This week, I discovered that everything I thought I knew about life, the universe, and high-performance driving might well be backwards.
Few things are more dangerous in racing than your car dying on track in the middle of a turn. You’re probably going to get hit unless the car starts right back up. It’s just a matter of when and how hard. I took a hard hit in February and then spent three hellish months recovering from a concussion.
There’s one thing the 24 Hours of LeMons is adamant about: documenting your cheating. Any parts added to the car either need documentation or they’ll be assigned a value in inspections. If you swap “found” parts into an FD Mazda RX-7, you’re going to invoke the “Pratt & Miller Rule,” as this team did.
If you ever wonder whether you still care about your “ran when parked” race car that you haven’t had time to look at in months, go race someone else’s car of the same model. The single best thing I’ve ever done for my Porsche 944 was to go race someone else’s Porsche 944.
If any ordinary car goes boom during a 24 Hours of LeMons race, it’s just a run of the mill (and probably expected) mechanical failure. When a GM U-body “Dustbuster” van dressed as a spaceship blows up, it’s an event worthy of setting to “Also sprach Zarathustra.” Stanley Kubrick, eat your heart out.
It’s a bad sign when you blow up in the inspection line. From the 24 Hours of LeMons race at Barber Motorsports Park. Live streams from the Sonoma race can be viewed here.
The easiest way to go racing on a road course — bar none — is through an amateur endurance series. You can split costs and seat time with friends, and compete in an open, friendly environment of like-minded gearheads. But is there a race near you next year? There’s now a map for that.
[Enough Christmas already. Bring on Easter. Here’s our Volkswagen Type 3 Easter Bunny making the rounds at the 2011 Gator-O-Rama 24 Hours of LeMons race at MSR Houston.]
[The beautiful chaos of a 24 Hours of LeMons race. From the Return of the LeMonites race at Miller Motorsports Park, 2015.]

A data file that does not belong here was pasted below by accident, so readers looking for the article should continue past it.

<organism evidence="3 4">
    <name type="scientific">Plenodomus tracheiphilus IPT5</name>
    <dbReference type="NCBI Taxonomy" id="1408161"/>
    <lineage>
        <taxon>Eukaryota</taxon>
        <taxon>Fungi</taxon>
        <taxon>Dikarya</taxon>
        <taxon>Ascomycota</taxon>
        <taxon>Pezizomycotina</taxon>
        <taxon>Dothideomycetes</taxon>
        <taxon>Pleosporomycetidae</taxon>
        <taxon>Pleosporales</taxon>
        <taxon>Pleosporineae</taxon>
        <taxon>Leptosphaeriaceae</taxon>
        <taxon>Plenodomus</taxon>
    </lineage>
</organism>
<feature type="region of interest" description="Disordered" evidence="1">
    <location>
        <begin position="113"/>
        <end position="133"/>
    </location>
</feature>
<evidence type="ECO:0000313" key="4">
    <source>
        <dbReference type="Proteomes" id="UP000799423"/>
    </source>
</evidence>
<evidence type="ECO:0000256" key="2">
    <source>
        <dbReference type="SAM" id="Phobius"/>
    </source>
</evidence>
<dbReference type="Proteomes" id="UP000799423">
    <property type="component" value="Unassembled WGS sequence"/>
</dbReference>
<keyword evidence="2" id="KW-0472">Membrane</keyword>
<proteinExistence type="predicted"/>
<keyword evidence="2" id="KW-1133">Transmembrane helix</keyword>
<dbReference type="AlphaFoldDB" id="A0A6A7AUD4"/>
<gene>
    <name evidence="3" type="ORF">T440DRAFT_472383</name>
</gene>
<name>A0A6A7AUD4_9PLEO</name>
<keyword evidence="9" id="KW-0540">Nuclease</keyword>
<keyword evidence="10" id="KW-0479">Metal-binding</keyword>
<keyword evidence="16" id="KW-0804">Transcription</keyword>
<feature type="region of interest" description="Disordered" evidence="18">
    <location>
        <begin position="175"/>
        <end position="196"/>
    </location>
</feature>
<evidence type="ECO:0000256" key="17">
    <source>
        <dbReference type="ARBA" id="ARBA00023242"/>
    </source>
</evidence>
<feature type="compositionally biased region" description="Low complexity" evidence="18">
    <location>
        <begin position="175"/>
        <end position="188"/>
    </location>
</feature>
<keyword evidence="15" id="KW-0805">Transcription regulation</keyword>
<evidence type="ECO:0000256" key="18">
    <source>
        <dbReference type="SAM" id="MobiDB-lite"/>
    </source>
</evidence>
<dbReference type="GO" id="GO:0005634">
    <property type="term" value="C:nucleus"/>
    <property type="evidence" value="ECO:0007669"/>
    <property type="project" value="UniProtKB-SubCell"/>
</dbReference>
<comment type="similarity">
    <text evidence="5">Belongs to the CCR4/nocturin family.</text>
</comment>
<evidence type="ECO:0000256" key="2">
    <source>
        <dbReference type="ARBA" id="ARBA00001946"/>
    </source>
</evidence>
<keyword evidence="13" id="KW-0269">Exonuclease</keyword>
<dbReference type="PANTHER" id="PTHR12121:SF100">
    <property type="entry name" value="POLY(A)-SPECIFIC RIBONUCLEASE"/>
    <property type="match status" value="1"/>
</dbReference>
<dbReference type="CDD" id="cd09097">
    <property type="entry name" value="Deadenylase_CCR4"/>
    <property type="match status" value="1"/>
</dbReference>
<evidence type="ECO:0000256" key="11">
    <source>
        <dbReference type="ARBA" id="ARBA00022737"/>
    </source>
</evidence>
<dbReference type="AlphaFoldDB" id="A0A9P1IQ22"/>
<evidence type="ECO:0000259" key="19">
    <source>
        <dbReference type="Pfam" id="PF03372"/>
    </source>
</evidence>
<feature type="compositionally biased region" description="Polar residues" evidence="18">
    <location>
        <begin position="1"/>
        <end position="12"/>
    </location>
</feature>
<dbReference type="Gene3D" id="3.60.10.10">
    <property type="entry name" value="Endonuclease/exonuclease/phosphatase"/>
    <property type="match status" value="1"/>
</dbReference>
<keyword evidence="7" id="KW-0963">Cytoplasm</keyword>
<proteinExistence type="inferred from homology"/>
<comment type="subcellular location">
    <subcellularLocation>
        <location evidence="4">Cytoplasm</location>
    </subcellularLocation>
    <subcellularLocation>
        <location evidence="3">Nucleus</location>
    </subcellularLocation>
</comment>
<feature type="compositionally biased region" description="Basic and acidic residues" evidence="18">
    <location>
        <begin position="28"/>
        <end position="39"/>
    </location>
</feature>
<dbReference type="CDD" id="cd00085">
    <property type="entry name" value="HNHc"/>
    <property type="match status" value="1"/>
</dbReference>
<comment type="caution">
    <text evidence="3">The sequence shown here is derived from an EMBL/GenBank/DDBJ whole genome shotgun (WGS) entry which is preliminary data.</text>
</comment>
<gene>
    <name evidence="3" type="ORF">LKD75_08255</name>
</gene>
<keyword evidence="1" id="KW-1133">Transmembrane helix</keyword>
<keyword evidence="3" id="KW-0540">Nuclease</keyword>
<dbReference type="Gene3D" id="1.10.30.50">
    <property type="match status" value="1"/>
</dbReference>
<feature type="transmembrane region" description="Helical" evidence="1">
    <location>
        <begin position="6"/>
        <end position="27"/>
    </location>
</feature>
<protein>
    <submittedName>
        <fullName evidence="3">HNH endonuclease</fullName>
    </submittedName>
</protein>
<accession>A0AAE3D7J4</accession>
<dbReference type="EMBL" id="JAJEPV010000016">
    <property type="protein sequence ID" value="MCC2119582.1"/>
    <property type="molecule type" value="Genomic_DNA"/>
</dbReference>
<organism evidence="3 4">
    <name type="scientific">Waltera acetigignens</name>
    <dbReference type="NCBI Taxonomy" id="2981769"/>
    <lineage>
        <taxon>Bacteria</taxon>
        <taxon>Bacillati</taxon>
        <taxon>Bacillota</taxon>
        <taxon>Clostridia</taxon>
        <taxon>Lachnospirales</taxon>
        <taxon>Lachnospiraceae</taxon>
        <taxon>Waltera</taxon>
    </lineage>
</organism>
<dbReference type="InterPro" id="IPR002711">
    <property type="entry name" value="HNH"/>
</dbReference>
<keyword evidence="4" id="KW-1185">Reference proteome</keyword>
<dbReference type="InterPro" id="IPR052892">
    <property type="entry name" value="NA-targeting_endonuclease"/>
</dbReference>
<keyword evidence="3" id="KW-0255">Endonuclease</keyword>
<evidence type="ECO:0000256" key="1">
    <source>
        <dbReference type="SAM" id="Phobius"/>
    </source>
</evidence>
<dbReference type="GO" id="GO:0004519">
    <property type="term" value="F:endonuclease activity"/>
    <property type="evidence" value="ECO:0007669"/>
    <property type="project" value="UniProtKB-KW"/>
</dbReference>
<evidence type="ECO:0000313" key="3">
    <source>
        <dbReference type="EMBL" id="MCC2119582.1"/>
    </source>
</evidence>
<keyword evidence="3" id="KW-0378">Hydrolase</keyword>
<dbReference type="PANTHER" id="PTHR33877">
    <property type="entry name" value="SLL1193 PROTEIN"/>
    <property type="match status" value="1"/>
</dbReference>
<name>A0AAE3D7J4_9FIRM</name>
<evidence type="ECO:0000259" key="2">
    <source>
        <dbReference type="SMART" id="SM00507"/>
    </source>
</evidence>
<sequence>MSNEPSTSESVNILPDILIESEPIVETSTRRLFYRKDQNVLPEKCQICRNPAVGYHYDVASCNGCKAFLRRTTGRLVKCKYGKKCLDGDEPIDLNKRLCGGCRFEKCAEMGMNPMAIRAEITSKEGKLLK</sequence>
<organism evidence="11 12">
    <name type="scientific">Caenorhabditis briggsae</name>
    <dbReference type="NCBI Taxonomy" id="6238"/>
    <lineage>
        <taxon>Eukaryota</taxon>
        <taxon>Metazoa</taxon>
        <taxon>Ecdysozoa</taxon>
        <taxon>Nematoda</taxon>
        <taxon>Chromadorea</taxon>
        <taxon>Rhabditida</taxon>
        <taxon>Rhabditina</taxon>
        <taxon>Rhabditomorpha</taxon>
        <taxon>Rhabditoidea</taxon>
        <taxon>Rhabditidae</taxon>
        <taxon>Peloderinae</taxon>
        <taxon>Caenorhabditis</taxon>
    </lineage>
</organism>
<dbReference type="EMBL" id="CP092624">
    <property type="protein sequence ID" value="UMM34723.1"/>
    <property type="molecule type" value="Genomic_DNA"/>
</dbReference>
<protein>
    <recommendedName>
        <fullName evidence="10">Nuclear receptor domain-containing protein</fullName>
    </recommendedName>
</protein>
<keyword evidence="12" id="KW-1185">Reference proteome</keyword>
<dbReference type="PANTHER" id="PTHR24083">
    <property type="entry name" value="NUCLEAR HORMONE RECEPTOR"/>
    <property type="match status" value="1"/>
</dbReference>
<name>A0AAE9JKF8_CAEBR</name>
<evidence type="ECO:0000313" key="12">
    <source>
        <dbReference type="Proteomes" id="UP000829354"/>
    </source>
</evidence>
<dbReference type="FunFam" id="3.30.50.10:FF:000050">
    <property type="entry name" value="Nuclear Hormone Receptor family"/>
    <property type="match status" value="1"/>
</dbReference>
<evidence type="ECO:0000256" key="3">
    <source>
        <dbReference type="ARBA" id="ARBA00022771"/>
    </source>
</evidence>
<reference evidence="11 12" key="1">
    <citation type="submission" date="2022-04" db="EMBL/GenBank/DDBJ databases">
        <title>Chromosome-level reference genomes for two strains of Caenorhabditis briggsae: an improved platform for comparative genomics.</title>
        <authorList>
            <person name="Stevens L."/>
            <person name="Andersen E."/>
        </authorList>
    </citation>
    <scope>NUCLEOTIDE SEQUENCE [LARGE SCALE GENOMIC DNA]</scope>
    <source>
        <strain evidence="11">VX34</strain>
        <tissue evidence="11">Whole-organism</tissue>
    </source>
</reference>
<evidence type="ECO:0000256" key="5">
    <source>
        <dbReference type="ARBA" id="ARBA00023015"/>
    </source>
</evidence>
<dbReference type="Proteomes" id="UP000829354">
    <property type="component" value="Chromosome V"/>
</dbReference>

It’s almost like there are certain mistakes you can’t help but make in the first time you get out on a race track.
Take a scrap Porsche 911 shell that would have otherwise ended up as raw material for toasters and stuff a Volkswagen TDI engine in the rear, and we’ll love your LeMons team forever. Destroy the car’s front end but make it back on track after only two and a half hours and you’re gunning for Repair of the Year.
Most of us have at least heard of the 24 Hours of LeMons racing series. Many of us have participated ourselves. But what if you have no race car, no team, next to no money, and just want to go hang out and watch a bunch of uniquely decorated crapcan race cars circle the track? I did exactly that at this past weekend’s…
Any jamoke can Photoshop some technobaubles onto a silver car and call it good, but it takes a real genius to build a Back to the Future-style time machine in real life and race it. That’s what these 24 Hours of LeMons competitors did with their fantastic hoopties. Behold: the best time machines in racing.
I’m facing a dilemma. How do you decide when it’s time to move on from a car. Actually no, that’s not the dilemma. I’m struggling with how to move on.
I love racing cars and working on them, but it sort of prevents me from enjoying certain things—like fingernail polish. I can’t get a manicure without it chipping immediately. So, I tried out a ridiculous manicure that had to be baked on like automotive paint to find out if pretty nails could finally hold up to oily…
The 24 Hours of LeMons endurance series is out at Miller Motorsports Park in Utah today for the Return of the LeMonites race, and there’s an onboard view from one of the fastest cars there streaming online for your viewing pleasure.
In case you’ve never witnessed The 24 Hours Of LeMons, it’s not a typo. It’s a day-long endurance race between crazy people driving jalopies fresh out of a junkyard. And for some, it’s also about angering purists. Like these guys who put a turbo diesel engine in a Porsche 911.
We may be creating a terrible tradition here. At New Jersey Motorsports Park this May, the Brooklyn Bomb Squad again dragged our old Audi out of its winter slumber and ruthlessly whipped it like a Devo song until, lo and behold, the ceremonial oil mixed with the sacred coolant, a puff of steam emerged, and we all said…